Tuesday, November 28, 2006

The Prayer Book of the Church

In our life of prayer, it is natural that prayer should well up from within us and be expressed in our own words. It is a mark of the conversational aspect of prayer from us to our heavenly Father. Our experiences in prayer may be such that this is the only form of prayer which we have so far encountered.

Throughout Church history, there have been a number of pre-prepared prayers which have served the people of God in a variety of ways. Texts such as the Book of Common Prayer contain the words for prayers used in communion services, weddings, morning and evening prayer and a large number of other church ceremonies. In addition to these formal and typically corporate expressions of prayer, we do encounter times in which we know we should pray but do not know how to frame the words of our requests.

As such, the Church has used the biblical book of Psalms as a hymnbook and a prayer book. Within its texts are the heartfelt convictions of the people of God. They can give us words by which to pray when words. from ourselves, sound empty and hollow. We find the words of Psalm 22 and Psalm 31 on the lips of Jesus as He was dying on the cross. The first verse of Psalm 110 was a delight to Jesus as it pointed to Him by posing a conundrum for the religious leaders of the time. (King David wrote "The LORD said to my Lord.." LORD refers to God but who is this other Lord who is over the King?)

The Church has embraced the Psalms in a special way over its 2000 year history. Chanting the Psalms has been the mainstay of monastic expressions of worship for 1500 years. In the fourth century, Macrina, the sister of Gregory, bishop of Nyssa was noted for her use of the Psalter at different times in her daily schedule. It is telling that two of the biggest archaeological finds during the last 25 years that had to do with Christian religious practice were the unearthing of Psalters. In 1984, a 4th century Psalter was located at a gravesite in an Egyptian cemetery 85 miles south of Cairo. Earlier this year, a construction worker in Ireland found a Psalter in a bog. This Psalter is thought to date back to 800-1000 A.D.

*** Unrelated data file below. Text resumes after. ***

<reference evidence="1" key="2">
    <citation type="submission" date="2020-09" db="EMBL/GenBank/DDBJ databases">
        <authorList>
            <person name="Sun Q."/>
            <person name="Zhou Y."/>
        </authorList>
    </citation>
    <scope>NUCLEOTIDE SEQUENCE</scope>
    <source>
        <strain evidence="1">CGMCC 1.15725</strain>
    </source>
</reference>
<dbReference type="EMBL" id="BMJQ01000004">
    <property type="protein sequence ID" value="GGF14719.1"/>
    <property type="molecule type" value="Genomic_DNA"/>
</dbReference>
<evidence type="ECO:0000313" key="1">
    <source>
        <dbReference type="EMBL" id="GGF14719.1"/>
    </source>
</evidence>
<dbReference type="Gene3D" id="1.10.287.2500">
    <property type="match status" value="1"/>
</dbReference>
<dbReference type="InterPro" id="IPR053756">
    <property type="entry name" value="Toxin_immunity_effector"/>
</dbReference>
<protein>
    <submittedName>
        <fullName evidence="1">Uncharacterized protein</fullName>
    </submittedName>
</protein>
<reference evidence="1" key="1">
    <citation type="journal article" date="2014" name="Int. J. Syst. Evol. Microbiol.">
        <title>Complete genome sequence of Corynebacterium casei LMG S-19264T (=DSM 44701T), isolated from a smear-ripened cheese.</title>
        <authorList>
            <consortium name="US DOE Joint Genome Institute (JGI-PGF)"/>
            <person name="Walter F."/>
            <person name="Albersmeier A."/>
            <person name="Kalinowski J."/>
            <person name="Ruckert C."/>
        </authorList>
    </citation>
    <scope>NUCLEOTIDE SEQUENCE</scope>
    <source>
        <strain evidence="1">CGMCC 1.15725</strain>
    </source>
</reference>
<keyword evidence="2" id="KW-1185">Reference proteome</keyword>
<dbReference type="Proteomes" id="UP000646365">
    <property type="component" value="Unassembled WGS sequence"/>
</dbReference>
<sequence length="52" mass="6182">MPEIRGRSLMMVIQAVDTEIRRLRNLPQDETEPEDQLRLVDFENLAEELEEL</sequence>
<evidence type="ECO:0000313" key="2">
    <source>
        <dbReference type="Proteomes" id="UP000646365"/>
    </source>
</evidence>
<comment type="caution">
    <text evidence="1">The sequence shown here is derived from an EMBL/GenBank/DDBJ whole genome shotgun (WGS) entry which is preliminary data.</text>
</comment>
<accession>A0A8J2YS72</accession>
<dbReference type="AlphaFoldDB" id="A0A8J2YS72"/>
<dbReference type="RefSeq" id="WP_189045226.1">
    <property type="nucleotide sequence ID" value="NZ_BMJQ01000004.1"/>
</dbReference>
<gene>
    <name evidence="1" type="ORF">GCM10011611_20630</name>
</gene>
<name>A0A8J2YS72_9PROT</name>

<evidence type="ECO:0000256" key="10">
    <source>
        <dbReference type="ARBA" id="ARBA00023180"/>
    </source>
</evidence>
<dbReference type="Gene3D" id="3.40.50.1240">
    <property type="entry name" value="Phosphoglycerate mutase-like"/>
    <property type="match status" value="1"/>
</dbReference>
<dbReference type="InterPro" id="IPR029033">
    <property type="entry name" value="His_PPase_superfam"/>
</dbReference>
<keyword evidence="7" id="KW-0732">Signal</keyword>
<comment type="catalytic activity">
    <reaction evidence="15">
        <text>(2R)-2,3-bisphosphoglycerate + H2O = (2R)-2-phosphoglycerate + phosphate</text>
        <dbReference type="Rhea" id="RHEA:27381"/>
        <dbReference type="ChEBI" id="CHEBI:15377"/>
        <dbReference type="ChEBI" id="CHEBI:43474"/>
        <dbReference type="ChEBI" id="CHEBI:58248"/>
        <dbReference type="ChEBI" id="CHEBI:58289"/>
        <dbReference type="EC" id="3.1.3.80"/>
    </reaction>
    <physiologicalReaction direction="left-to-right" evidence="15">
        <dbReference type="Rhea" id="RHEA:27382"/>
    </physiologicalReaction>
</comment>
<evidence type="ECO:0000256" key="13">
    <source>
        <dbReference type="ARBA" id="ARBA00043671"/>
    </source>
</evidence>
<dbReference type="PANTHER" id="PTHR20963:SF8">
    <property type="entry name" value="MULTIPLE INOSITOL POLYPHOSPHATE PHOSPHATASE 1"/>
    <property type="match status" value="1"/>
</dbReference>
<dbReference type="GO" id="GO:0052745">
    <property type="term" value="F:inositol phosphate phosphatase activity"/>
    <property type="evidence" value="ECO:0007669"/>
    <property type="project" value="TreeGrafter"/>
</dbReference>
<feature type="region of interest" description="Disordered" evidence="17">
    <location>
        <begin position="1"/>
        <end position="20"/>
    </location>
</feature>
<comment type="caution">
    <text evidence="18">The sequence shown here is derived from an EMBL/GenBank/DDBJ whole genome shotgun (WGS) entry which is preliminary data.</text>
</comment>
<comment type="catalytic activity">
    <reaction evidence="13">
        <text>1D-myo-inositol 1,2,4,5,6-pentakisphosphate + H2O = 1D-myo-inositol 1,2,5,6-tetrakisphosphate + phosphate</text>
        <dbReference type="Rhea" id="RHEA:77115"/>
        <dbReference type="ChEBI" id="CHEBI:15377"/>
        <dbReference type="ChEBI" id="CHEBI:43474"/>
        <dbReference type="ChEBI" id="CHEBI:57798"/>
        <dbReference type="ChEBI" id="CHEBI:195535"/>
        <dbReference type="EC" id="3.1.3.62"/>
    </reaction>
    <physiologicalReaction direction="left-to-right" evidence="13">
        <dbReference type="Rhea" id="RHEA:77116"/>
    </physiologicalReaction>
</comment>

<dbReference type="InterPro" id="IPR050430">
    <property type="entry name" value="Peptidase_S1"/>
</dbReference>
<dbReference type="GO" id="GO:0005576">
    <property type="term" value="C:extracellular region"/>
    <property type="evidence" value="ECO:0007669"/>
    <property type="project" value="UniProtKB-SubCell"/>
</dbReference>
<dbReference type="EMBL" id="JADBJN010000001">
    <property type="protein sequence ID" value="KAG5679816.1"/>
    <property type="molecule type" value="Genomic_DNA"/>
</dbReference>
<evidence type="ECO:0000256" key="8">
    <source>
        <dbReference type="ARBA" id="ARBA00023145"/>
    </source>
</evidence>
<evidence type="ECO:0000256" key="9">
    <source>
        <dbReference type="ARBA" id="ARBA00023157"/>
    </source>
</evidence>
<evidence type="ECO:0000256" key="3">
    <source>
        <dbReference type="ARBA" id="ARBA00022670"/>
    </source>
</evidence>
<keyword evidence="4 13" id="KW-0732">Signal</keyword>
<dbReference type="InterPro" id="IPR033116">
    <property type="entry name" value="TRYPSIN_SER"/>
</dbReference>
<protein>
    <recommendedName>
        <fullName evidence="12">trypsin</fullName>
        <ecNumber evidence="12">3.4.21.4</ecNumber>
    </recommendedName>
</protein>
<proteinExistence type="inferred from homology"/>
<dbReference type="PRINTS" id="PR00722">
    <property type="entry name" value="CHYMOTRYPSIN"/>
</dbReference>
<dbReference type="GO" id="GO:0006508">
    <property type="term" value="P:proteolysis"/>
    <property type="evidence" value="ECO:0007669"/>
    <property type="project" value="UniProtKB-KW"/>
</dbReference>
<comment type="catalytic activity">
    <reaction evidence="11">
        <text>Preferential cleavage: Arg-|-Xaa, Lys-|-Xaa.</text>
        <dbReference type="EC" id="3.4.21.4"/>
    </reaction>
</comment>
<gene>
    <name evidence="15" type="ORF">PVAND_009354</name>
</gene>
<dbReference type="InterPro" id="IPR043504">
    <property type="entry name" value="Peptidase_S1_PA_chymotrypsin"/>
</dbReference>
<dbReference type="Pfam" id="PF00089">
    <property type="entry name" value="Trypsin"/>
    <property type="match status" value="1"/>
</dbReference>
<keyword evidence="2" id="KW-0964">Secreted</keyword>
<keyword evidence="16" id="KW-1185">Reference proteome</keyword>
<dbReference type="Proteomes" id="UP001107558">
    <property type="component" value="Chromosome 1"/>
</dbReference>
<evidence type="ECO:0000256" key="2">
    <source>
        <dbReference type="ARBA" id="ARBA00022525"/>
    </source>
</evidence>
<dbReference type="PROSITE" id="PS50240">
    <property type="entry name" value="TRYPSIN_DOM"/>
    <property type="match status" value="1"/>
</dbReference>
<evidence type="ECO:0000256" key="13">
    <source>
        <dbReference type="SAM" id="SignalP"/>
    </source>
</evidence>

When you don't have the words for prayer, whether it is a time of distress, grief, joy, perplexity or just wanting to praise God, be open to using one of the Psalms as your prayer. They have the distinction of being inspired by the Holy Spirit and reflecting the heart of their human authors. Join the chorus of the church who have used the Psalms to praise God from the 1st century right up to the 21st century and beyond.

Sing to the LORD a new song; sing to the LORD, all the earth.
Sing to the LORD, praise his name; proclaim his salvation day after day.
Declare his glory among the nations, his marvelous deeds among all peoples.
For great is the LORD and most worthy of praise; he is to be feared above all gods.
For all the gods of the nations are idols, but the LORD made the heavens.
Splendor and majesty are before him; strength and glory are in his sanctuary.
Ascribe to the LORD, O families of nations, ascribe to the LORD glory and strength.
Ascribe to the LORD the glory due his name; bring an offering and come into his courts.
Worship the LORD in the splendor of his holiness; tremble before him, all the earth.
Say among the nations, "The LORD reigns." The world is firmly established, it cannot be moved; he will judge the peoples with equity.
Let the heavens rejoice, let the earth be glad; let the sea resound, and all that is in it;
let the fields be jubilant, and everything in them. Then all the trees of the forest will sing for joy;
they will sing before the LORD, for he comes, he comes to judge the earth. He will judge the world in righteousness and the peoples in his truth.
Psalm 96 NIV

The photo above is of the Bay Psalm Book printed in 1640. It was the first book printed in colonial British America.

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